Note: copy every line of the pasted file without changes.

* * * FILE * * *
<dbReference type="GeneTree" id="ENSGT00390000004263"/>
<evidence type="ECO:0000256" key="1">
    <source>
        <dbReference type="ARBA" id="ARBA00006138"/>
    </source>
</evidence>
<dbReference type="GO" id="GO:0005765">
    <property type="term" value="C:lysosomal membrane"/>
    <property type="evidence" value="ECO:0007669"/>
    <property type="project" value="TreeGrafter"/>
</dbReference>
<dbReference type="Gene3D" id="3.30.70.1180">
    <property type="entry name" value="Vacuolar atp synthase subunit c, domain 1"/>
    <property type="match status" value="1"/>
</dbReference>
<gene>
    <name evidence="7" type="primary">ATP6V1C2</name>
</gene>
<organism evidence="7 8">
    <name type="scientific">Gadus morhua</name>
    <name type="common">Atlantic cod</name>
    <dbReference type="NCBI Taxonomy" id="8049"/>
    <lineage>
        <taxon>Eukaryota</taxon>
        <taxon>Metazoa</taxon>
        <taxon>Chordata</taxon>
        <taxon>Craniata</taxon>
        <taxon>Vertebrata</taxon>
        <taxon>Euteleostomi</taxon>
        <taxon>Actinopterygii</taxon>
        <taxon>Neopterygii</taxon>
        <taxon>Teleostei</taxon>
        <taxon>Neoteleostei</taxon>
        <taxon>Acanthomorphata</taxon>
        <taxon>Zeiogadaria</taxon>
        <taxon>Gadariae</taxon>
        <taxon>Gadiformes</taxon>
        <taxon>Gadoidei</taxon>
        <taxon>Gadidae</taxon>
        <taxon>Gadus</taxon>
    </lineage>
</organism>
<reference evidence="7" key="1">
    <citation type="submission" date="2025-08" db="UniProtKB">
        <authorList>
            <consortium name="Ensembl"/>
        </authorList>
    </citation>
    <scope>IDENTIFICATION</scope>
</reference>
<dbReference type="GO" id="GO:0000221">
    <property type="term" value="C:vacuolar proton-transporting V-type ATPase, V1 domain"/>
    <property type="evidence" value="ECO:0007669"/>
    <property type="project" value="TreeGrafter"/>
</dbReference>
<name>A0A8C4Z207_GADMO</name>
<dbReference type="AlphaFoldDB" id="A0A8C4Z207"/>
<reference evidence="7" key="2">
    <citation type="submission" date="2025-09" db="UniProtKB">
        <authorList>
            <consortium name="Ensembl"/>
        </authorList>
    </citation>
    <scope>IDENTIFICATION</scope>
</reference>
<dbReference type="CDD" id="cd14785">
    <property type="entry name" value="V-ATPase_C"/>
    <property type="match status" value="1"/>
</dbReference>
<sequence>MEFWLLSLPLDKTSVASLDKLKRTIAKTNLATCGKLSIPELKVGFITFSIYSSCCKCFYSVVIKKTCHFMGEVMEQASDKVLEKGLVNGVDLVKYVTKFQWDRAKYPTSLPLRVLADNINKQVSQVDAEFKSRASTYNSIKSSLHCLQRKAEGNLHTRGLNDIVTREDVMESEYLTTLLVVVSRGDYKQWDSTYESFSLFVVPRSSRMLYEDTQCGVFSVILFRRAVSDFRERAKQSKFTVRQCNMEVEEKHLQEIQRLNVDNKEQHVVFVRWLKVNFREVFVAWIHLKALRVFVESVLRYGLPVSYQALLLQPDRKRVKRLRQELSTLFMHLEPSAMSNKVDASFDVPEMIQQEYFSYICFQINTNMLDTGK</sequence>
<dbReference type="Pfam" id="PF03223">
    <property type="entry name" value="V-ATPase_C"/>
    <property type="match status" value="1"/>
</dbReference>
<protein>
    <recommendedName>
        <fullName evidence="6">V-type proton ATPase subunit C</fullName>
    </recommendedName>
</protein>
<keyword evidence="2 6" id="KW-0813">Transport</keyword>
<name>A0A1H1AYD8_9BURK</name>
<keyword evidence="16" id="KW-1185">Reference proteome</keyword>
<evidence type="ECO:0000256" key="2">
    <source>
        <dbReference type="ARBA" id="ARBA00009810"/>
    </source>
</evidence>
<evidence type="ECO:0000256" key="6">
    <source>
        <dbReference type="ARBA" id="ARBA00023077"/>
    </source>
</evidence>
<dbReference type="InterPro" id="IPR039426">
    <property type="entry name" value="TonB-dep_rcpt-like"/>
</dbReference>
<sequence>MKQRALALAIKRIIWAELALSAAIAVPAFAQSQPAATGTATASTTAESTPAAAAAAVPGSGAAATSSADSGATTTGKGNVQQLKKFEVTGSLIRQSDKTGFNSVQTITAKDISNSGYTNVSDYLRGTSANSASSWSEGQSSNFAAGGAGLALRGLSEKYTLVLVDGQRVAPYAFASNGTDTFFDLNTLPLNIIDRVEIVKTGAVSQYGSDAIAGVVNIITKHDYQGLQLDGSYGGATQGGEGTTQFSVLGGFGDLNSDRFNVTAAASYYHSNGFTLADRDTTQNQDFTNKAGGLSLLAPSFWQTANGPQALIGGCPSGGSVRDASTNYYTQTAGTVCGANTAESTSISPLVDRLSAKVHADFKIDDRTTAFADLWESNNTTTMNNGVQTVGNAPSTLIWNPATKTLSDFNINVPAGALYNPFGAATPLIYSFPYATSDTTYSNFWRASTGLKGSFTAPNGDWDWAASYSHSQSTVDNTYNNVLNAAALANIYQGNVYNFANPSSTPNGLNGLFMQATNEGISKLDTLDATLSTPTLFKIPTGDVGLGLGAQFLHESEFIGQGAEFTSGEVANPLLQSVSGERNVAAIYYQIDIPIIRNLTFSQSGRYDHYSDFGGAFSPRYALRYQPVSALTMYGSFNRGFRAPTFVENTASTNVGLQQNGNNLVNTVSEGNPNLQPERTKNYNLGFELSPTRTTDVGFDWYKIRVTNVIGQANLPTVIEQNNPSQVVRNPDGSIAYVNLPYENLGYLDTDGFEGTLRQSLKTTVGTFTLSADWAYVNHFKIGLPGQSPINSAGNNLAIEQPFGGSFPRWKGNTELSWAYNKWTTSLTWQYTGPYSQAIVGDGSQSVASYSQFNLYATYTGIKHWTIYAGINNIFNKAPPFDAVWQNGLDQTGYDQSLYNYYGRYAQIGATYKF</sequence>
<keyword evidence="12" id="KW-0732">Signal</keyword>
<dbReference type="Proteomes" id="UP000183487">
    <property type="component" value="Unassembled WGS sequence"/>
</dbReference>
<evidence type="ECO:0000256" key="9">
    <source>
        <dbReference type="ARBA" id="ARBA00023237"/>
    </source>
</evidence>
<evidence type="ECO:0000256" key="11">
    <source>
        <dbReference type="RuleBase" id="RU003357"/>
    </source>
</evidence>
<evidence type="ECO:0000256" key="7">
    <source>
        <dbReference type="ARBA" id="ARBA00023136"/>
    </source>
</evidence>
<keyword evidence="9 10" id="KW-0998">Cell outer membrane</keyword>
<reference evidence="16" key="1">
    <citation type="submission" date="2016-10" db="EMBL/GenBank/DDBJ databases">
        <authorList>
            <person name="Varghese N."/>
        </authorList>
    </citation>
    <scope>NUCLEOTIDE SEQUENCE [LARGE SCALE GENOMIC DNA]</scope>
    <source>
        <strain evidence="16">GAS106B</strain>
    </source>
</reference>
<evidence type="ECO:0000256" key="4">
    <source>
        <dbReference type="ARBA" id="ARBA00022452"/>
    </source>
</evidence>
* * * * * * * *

<dbReference type="GeneTree" id="ENSGT00390000004263"/>
<evidence type="ECO:0000256" key="1">
    <source>
        <dbReference type="ARBA" id="ARBA00006138"/>
    </source>
</evidence>
<dbReference type="GO" id="GO:0005765">
    <property type="term" value="C:lysosomal membrane"/>
    <property type="evidence" value="ECO:0007669"/>
    <property type="project" value="TreeGrafter"/>
</dbReference>
<dbReference type="Gene3D" id="3.30.70.1180">
    <property type="entry name" value="Vacuolar atp synthase subunit c, domain 1"/>
    <property type="match status" value="1"/>
</dbReference>
<gene>
    <name evidence="7" type="primary">ATP6V1C2</name>
</gene>
<organism evidence="7 8">
    <name type="scientific">Gadus morhua</name>
    <name type="common">Atlantic cod</name>
    <dbReference type="NCBI Taxonomy" id="8049"/>
    <lineage>
        <taxon>Eukaryota</taxon>
        <taxon>Metazoa</taxon>
        <taxon>Chordata</taxon>
        <taxon>Craniata</taxon>
        <taxon>Vertebrata</taxon>
        <taxon>Euteleostomi</taxon>
        <taxon>Actinopterygii</taxon>
        <taxon>Neopterygii</taxon>
        <taxon>Teleostei</taxon>
        <taxon>Neoteleostei</taxon>
        <taxon>Acanthomorphata</taxon>
        <taxon>Zeiogadaria</taxon>
        <taxon>Gadariae</taxon>
        <taxon>Gadiformes</taxon>
        <taxon>Gadoidei</taxon>
        <taxon>Gadidae</taxon>
        <taxon>Gadus</taxon>
    </lineage>
</organism>
<reference evidence="7" key="1">
    <citation type="submission" date="2025-08" db="UniProtKB">
        <authorList>
            <consortium name="Ensembl"/>
        </authorList>
    </citation>
    <scope>IDENTIFICATION</scope>
</reference>
<dbReference type="GO" id="GO:0000221">
    <property type="term" value="C:vacuolar proton-transporting V-type ATPase, V1 domain"/>
    <property type="evidence" value="ECO:0007669"/>
    <property type="project" value="TreeGrafter"/>
</dbReference>
<name>A0A8C4Z207_GADMO</name>
<dbReference type="AlphaFoldDB" id="A0A8C4Z207"/>
<reference evidence="7" key="2">
    <citation type="submission" date="2025-09" db="UniProtKB">
        <authorList>
            <consortium name="Ensembl"/>
        </authorList>
    </citation>
    <scope>IDENTIFICATION</scope>
</reference>
<dbReference type="CDD" id="cd14785">
    <property type="entry name" value="V-ATPase_C"/>
    <property type="match status" value="1"/>
</dbReference>
<sequence>MEFWLLSLPLDKTSVASLDKLKRTIAKTNLATCGKLSIPELKVGFITFSIYSSCCKCFYSVVIKKTCHFMGEVMEQASDKVLEKGLVNGVDLVKYVTKFQWDRAKYPTSLPLRVLADNINKQVSQVDAEFKSRASTYNSIKSSLHCLQRKAEGNLHTRGLNDIVTREDVMESEYLTTLLVVVSRGDYKQWDSTYESFSLFVVPRSSRMLYEDTQCGVFSVILFRRAVSDFRERAKQSKFTVRQCNMEVEEKHLQEIQRLNVDNKEQHVVFVRWLKVNFREVFVAWIHLKALRVFVESVLRYGLPVSYQALLLQPDRKRVKRLRQELSTLFMHLEPSAMSNKVDASFDVPEMIQQEYFSYICFQINTNMLDTGK</sequence>
<dbReference type="Pfam" id="PF03223">
    <property type="entry name" value="V-ATPase_C"/>
    <property type="match status" value="1"/>
</dbReference>
<protein>
    <recommendedName>
        <fullName evidence="6">V-type proton ATPase subunit C</fullName>
    </recommendedName>
</protein>
<keyword evidence="2 6" id="KW-0813">Transport</keyword>
<name>A0A1H1AYD8_9BURK</name>
<keyword evidence="16" id="KW-1185">Reference proteome</keyword>
<evidence type="ECO:0000256" key="2">
    <source>
        <dbReference type="ARBA" id="ARBA00009810"/>
    </source>
</evidence>
<evidence type="ECO:0000256" key="6">
    <source>
        <dbReference type="ARBA" id="ARBA00023077"/>
    </source>
</evidence>
<dbReference type="InterPro" id="IPR039426">
    <property type="entry name" value="TonB-dep_rcpt-like"/>
</dbReference>
<sequence>MKQRALALAIKRIIWAELALSAAIAVPAFAQSQPAATGTATASTTAESTPAAAAAAVPGSGAAATSSADSGATTTGKGNVQQLKKFEVTGSLIRQSDKTGFNSVQTITAKDISNSGYTNVSDYLRGTSANSASSWSEGQSSNFAAGGAGLALRGLSEKYTLVLVDGQRVAPYAFASNGTDTFFDLNTLPLNIIDRVEIVKTGAVSQYGSDAIAGVVNIITKHDYQGLQLDGSYGGATQGGEGTTQFSVLGGFGDLNSDRFNVTAAASYYHSNGFTLADRDTTQNQDFTNKAGGLSLLAPSFWQTANGPQALIGGCPSGGSVRDASTNYYTQTAGTVCGANTAESTSISPLVDRLSAKVHADFKIDDRTTAFADLWESNNTTTMNNGVQTVGNAPSTLIWNPATKTLSDFNINVPAGALYNPFGAATPLIYSFPYATSDTTYSNFWRASTGLKGSFTAPNGDWDWAASYSHSQSTVDNTYNNVLNAAALANIYQGNVYNFANPSSTPNGLNGLFMQATNEGISKLDTLDATLSTPTLFKIPTGDVGLGLGAQFLHESEFIGQGAEFTSGEVANPLLQSVSGERNVAAIYYQIDIPIIRNLTFSQSGRYDHYSDFGGAFSPRYALRYQPVSALTMYGSFNRGFRAPTFVENTASTNVGLQQNGNNLVNTVSEGNPNLQPERTKNYNLGFELSPTRTTDVGFDWYKIRVTNVIGQANLPTVIEQNNPSQVVRNPDGSIAYVNLPYENLGYLDTDGFEGTLRQSLKTTVGTFTLSADWAYVNHFKIGLPGQSPINSAGNNLAIEQPFGGSFPRWKGNTELSWAYNKWTTSLTWQYTGPYSQAIVGDGSQSVASYSQFNLYATYTGIKHWTIYAGINNIFNKAPPFDAVWQNGLDQTGYDQSLYNYYGRYAQIGATYKF</sequence>
<keyword evidence="12" id="KW-0732">Signal</keyword>
<dbReference type="Proteomes" id="UP000183487">
    <property type="component" value="Unassembled WGS sequence"/>
</dbReference>
<evidence type="ECO:0000256" key="9">
    <source>
        <dbReference type="ARBA" id="ARBA00023237"/>
    </source>
</evidence>
<evidence type="ECO:0000256" key="11">
    <source>
        <dbReference type="RuleBase" id="RU003357"/>
    </source>
</evidence>
<evidence type="ECO:0000256" key="7">
    <source>
        <dbReference type="ARBA" id="ARBA00023136"/>
    </source>
</evidence>
<keyword evidence="9 10" id="KW-0998">Cell outer membrane</keyword>
<reference evidence="16" key="1">
    <citation type="submission" date="2016-10" db="EMBL/GenBank/DDBJ databases">
        <authorList>
            <person name="Varghese N."/>
        </authorList>
    </citation>
    <scope>NUCLEOTIDE SEQUENCE [LARGE SCALE GENOMIC DNA]</scope>
    <source>
        <strain evidence="16">GAS106B</strain>
    </source>
</reference>
<evidence type="ECO:0000256" key="4">
    <source>
        <dbReference type="ARBA" id="ARBA00022452"/>
    </source>
</evidence>